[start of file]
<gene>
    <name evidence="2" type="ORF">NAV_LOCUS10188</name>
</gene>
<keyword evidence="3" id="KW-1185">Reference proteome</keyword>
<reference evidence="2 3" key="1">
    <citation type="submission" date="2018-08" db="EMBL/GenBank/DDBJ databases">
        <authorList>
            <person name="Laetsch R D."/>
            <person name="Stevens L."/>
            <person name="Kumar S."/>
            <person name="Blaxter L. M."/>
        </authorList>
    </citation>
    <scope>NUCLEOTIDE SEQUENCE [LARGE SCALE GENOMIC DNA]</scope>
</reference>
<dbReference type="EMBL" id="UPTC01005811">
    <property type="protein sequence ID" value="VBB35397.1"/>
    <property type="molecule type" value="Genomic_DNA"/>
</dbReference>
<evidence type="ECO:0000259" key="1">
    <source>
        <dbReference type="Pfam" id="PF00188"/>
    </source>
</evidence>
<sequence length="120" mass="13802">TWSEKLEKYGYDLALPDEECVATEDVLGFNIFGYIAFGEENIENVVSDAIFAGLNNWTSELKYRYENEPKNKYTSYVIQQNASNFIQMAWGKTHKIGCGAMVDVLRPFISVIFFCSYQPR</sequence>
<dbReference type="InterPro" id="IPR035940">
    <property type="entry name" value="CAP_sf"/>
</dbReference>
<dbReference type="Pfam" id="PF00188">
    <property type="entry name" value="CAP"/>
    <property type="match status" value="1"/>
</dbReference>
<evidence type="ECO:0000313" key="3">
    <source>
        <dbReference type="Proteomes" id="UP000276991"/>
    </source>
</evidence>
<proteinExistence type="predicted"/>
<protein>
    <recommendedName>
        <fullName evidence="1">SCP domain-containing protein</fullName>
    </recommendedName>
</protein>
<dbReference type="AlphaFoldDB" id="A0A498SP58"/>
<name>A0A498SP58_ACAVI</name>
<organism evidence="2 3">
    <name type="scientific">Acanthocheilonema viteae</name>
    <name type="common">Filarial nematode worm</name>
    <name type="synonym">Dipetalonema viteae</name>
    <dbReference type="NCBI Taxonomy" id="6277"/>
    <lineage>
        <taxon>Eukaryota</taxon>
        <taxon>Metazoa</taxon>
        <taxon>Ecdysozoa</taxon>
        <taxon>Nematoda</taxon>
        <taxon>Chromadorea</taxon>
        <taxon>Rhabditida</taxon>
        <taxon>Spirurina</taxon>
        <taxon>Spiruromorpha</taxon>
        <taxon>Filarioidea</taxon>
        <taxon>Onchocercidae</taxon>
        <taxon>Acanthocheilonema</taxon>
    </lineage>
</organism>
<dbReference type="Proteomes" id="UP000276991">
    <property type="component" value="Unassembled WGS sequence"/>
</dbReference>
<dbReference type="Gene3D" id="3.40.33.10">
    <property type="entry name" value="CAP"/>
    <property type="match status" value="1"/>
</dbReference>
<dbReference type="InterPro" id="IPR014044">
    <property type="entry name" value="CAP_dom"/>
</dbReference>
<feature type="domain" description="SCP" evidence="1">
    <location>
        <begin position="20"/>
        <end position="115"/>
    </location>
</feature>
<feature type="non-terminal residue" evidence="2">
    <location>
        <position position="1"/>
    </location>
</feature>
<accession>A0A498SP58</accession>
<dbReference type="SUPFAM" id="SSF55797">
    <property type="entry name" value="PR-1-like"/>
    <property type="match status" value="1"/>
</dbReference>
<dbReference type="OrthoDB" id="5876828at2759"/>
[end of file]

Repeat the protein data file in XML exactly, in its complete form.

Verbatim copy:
<gene>
    <name evidence="2" type="ORF">NAV_LOCUS10188</name>
</gene>
<keyword evidence="3" id="KW-1185">Reference proteome</keyword>
<reference evidence="2 3" key="1">
    <citation type="submission" date="2018-08" db="EMBL/GenBank/DDBJ databases">
        <authorList>
            <person name="Laetsch R D."/>
            <person name="Stevens L."/>
            <person name="Kumar S."/>
            <person name="Blaxter L. M."/>
        </authorList>
    </citation>
    <scope>NUCLEOTIDE SEQUENCE [LARGE SCALE GENOMIC DNA]</scope>
</reference>
<dbReference type="EMBL" id="UPTC01005811">
    <property type="protein sequence ID" value="VBB35397.1"/>
    <property type="molecule type" value="Genomic_DNA"/>
</dbReference>
<evidence type="ECO:0000259" key="1">
    <source>
        <dbReference type="Pfam" id="PF00188"/>
    </source>
</evidence>
<sequence length="120" mass="13802">TWSEKLEKYGYDLALPDEECVATEDVLGFNIFGYIAFGEENIENVVSDAIFAGLNNWTSELKYRYENEPKNKYTSYVIQQNASNFIQMAWGKTHKIGCGAMVDVLRPFISVIFFCSYQPR</sequence>
<dbReference type="InterPro" id="IPR035940">
    <property type="entry name" value="CAP_sf"/>
</dbReference>
<dbReference type="Pfam" id="PF00188">
    <property type="entry name" value="CAP"/>
    <property type="match status" value="1"/>
</dbReference>
<evidence type="ECO:0000313" key="3">
    <source>
        <dbReference type="Proteomes" id="UP000276991"/>
    </source>
</evidence>
<proteinExistence type="predicted"/>
<protein>
    <recommendedName>
        <fullName evidence="1">SCP domain-containing protein</fullName>
    </recommendedName>
</protein>
<dbReference type="AlphaFoldDB" id="A0A498SP58"/>
<name>A0A498SP58_ACAVI</name>
<organism evidence="2 3">
    <name type="scientific">Acanthocheilonema viteae</name>
    <name type="common">Filarial nematode worm</name>
    <name type="synonym">Dipetalonema viteae</name>
    <dbReference type="NCBI Taxonomy" id="6277"/>
    <lineage>
        <taxon>Eukaryota</taxon>
        <taxon>Metazoa</taxon>
        <taxon>Ecdysozoa</taxon>
        <taxon>Nematoda</taxon>
        <taxon>Chromadorea</taxon>
        <taxon>Rhabditida</taxon>
        <taxon>Spirurina</taxon>
        <taxon>Spiruromorpha</taxon>
        <taxon>Filarioidea</taxon>
        <taxon>Onchocercidae</taxon>
        <taxon>Acanthocheilonema</taxon>
    </lineage>
</organism>
<dbReference type="Proteomes" id="UP000276991">
    <property type="component" value="Unassembled WGS sequence"/>
</dbReference>
<dbReference type="Gene3D" id="3.40.33.10">
    <property type="entry name" value="CAP"/>
    <property type="match status" value="1"/>
</dbReference>
<dbReference type="InterPro" id="IPR014044">
    <property type="entry name" value="CAP_dom"/>
</dbReference>
<feature type="domain" description="SCP" evidence="1">
    <location>
        <begin position="20"/>
        <end position="115"/>
    </location>
</feature>
<feature type="non-terminal residue" evidence="2">
    <location>
        <position position="1"/>
    </location>
</feature>
<accession>A0A498SP58</accession>
<dbReference type="SUPFAM" id="SSF55797">
    <property type="entry name" value="PR-1-like"/>
    <property type="match status" value="1"/>
</dbReference>
<dbReference type="OrthoDB" id="5876828at2759"/>